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The Good Wife: “Runnin’ With The Devil”

Illustration for article titled iThe Good Wife/i: “Runnin’ With The Devil”
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Did The Good Wife just resolve one of its longest-running subplots with little more than exchanged glance in an office hallway? If so, bravo, and bravo all around on an excellent episode, one of the seediest explorations of the pitfalls of representing Lemond Bishop that the show’s ever done. Things were much tauter this week than usual since we didn’t have any slow-moving Peter/Eli campaign stuff and the firm’s financial state is much more settled, allowing everyone to get back into traditional alliance-building mode.

We begin with art being unpacked, beautiful food being arranged, Alicia being welcomed in as the firm’s new partner and attending her first meeting. (She lingers in the back, bites her lip, and silently disapproves of David Lee’s typical brusque manner.) With bankruptcy over, Nathan Lane (sadly) gone from our lives, and the economy in recovery, Will and David are already hungry to expand, wanting to reclaim the two floors they lost and project the image of a firm expanding, not one conservatively guarding its recently-regained assets. Diane understandably feels nervous about spreading things too thin, and it means we get some lovely Diane and Will time for them to figure it all out.


I was a little amused by Will offering Diane a drink and saying they never had time to celebrate—all these two ever do is crack open fine liquor and toast each other’s success. But whatever. I suppose things have moved along quickly from the brink of financial ruin, and it gives Diane a chance to articulate her feeling that Will (serving his suspension for much of the bankruptcy) never really felt the fear of losing everything in the same way she did. Whatever everyone’s motivations, it is a fine, fine interaction topped by Will singing the Growing Pains theme song to really give voice to how Diane’s feeling. It is absolutely one of the most delightful moments this show’s ever had (and Diane and Will’s relationship is generally delightful).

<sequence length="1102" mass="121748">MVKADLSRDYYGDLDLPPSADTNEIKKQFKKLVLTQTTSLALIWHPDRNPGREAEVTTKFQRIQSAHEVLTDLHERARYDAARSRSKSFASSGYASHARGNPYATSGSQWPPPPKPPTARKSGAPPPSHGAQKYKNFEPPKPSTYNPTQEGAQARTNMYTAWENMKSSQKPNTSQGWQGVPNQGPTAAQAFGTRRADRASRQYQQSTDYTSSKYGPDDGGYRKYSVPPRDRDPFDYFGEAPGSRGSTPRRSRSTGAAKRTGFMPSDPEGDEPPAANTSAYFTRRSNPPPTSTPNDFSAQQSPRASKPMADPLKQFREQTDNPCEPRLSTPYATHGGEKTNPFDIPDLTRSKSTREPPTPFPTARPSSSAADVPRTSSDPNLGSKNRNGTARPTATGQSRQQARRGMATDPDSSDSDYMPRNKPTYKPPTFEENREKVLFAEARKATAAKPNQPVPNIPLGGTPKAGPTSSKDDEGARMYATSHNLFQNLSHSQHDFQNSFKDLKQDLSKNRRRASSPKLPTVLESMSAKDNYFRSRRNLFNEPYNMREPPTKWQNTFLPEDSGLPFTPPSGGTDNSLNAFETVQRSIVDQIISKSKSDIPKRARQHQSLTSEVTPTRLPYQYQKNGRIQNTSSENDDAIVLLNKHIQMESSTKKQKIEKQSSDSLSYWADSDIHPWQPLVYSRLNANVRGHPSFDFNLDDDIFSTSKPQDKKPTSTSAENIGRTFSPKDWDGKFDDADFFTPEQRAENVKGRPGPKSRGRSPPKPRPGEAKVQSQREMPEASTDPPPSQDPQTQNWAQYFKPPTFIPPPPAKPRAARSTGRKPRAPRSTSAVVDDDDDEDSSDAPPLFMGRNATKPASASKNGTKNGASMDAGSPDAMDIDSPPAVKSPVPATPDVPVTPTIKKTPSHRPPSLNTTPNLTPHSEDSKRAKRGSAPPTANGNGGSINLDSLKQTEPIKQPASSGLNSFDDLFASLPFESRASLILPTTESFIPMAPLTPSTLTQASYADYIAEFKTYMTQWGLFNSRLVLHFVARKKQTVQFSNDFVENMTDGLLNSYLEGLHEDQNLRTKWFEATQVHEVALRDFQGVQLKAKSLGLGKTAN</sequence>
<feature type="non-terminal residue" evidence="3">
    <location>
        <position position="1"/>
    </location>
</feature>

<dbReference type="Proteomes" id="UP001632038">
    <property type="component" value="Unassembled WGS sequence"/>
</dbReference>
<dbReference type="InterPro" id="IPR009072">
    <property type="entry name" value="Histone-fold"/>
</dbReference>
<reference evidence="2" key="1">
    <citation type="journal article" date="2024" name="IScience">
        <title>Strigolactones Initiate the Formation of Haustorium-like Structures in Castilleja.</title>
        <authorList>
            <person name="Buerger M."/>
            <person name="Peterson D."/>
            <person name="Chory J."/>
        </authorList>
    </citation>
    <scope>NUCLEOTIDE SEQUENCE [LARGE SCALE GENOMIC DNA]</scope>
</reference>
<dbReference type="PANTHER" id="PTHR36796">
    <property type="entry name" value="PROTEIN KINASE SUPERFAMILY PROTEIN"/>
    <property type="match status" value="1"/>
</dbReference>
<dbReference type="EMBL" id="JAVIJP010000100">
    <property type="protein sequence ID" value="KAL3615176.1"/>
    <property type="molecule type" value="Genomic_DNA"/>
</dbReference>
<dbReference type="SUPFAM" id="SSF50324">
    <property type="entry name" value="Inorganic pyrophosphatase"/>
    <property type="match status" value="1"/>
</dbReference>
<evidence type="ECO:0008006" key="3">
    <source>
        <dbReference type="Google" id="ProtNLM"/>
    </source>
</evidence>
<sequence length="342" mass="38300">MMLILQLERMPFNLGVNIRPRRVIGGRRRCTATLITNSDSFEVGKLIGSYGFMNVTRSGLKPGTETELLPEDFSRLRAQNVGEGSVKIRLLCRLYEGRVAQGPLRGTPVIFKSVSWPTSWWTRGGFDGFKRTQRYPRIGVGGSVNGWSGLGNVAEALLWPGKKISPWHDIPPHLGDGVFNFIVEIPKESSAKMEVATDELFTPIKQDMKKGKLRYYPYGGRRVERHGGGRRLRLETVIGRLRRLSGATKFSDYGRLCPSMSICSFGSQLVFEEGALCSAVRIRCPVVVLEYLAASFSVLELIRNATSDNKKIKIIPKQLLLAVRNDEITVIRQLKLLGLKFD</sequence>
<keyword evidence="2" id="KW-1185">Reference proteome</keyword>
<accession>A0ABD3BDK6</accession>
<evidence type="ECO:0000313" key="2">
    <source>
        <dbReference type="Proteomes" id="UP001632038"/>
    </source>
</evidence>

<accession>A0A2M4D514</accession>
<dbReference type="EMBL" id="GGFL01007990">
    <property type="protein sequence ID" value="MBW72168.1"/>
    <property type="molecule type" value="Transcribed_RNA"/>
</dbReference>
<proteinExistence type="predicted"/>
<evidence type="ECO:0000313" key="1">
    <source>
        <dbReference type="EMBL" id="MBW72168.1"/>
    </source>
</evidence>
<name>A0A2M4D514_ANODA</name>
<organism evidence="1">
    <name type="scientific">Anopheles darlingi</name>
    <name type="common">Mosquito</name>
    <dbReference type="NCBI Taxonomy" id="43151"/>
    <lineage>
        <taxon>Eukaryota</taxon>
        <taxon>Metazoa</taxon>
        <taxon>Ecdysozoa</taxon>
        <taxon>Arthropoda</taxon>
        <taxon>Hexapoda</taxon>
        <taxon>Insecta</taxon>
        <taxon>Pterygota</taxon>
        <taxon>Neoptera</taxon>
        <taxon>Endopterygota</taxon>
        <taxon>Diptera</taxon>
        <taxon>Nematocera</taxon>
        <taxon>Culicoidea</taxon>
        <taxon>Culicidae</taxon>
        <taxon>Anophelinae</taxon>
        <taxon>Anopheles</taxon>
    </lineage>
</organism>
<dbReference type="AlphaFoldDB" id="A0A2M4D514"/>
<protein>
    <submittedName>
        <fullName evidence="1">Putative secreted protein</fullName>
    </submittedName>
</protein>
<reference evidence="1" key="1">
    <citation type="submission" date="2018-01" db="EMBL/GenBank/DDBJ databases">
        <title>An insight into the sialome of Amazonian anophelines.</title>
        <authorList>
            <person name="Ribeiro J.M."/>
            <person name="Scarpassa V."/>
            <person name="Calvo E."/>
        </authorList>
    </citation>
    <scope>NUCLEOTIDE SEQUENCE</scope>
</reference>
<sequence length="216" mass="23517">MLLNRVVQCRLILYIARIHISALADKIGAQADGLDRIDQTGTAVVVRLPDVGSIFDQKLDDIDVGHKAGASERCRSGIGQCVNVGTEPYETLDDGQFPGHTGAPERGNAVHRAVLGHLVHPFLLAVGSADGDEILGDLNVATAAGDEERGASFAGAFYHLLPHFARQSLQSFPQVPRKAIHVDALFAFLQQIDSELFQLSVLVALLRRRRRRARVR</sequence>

So the firm will expand, because this show is always messing with its status quo. I hope it doesn’t mean the end of Alicia and Cary sharing an office, but I figure it will, since she’s becoming such a bigshot, and he’s quietly nursing fantasies of rebellion and forming his own firm. Kalinda finds out about it through her investigation of a nervous client and immediately tells him to shut it down, sticking her neck out to protect him when Will and Diane demand the names of any mutineers.

Kalinda was such an obvious bad liar in that scene, which makes no sense—she’s an excellent liar. But I suppose it underlines that she’s a little emotionally off-kilter when it comes to Cary, even though nothing has ever definitively happened in their relationship. A few kisses, some longing looks, a lot of missed connections, but nothing definitive. And even here, I can’t definitively say anything’s happened. But… come on. They had sex, right? That’s what that glance in the hallway was, right? Cary professes his desire for Kalinda once again in a bar, she shuts him down, but we cut before anything’s really resolved, and the next day, she’s sexily brushing him off.